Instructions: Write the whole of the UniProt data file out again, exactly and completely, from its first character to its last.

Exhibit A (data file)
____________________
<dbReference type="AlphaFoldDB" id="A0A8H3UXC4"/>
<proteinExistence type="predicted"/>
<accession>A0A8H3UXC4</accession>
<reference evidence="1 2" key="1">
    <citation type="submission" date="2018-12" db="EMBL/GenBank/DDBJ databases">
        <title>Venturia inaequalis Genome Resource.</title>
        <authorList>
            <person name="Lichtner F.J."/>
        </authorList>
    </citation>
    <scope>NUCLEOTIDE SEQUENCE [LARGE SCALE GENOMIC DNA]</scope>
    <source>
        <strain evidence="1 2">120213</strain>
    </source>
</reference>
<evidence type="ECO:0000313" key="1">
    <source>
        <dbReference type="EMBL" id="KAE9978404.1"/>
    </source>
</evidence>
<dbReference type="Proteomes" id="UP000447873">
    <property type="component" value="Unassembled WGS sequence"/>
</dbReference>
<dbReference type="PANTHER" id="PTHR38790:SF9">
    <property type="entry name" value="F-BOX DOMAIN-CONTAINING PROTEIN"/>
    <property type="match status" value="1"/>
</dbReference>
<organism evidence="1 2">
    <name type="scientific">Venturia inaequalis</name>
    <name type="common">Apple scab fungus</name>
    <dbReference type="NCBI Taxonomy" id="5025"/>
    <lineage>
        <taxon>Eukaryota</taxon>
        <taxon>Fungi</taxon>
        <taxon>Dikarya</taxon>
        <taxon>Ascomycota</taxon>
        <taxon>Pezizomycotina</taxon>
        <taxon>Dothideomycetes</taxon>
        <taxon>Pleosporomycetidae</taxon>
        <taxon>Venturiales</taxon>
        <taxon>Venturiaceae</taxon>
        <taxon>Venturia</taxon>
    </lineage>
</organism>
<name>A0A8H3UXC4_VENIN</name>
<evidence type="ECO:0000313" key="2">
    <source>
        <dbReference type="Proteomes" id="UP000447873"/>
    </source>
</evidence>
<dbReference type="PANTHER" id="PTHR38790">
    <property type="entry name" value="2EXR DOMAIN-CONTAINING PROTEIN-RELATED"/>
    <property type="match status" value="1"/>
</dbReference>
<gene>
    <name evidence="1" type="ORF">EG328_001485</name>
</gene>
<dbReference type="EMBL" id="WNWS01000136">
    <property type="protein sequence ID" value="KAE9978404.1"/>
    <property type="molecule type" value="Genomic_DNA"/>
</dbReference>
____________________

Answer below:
<dbReference type="AlphaFoldDB" id="A0A8H3UXC4"/>
<proteinExistence type="predicted"/>
<accession>A0A8H3UXC4</accession>
<reference evidence="1 2" key="1">
    <citation type="submission" date="2018-12" db="EMBL/GenBank/DDBJ databases">
        <title>Venturia inaequalis Genome Resource.</title>
        <authorList>
            <person name="Lichtner F.J."/>
        </authorList>
    </citation>
    <scope>NUCLEOTIDE SEQUENCE [LARGE SCALE GENOMIC DNA]</scope>
    <source>
        <strain evidence="1 2">120213</strain>
    </source>
</reference>
<evidence type="ECO:0000313" key="1">
    <source>
        <dbReference type="EMBL" id="KAE9978404.1"/>
    </source>
</evidence>
<dbReference type="Proteomes" id="UP000447873">
    <property type="component" value="Unassembled WGS sequence"/>
</dbReference>
<dbReference type="PANTHER" id="PTHR38790:SF9">
    <property type="entry name" value="F-BOX DOMAIN-CONTAINING PROTEIN"/>
    <property type="match status" value="1"/>
</dbReference>
<organism evidence="1 2">
    <name type="scientific">Venturia inaequalis</name>
    <name type="common">Apple scab fungus</name>
    <dbReference type="NCBI Taxonomy" id="5025"/>
    <lineage>
        <taxon>Eukaryota</taxon>
        <taxon>Fungi</taxon>
        <taxon>Dikarya</taxon>
        <taxon>Ascomycota</taxon>
        <taxon>Pezizomycotina</taxon>
        <taxon>Dothideomycetes</taxon>
        <taxon>Pleosporomycetidae</taxon>
        <taxon>Venturiales</taxon>
        <taxon>Venturiaceae</taxon>
        <taxon>Venturia</taxon>
    </lineage>
</organism>
<name>A0A8H3UXC4_VENIN</name>
<evidence type="ECO:0000313" key="2">
    <source>
        <dbReference type="Proteomes" id="UP000447873"/>
    </source>
</evidence>
<dbReference type="PANTHER" id="PTHR38790">
    <property type="entry name" value="2EXR DOMAIN-CONTAINING PROTEIN-RELATED"/>
    <property type="match status" value="1"/>
</dbReference>
<gene>
    <name evidence="1" type="ORF">EG328_001485</name>
</gene>
<dbReference type="EMBL" id="WNWS01000136">
    <property type="protein sequence ID" value="KAE9978404.1"/>
    <property type="molecule type" value="Genomic_DNA"/>
</dbReference>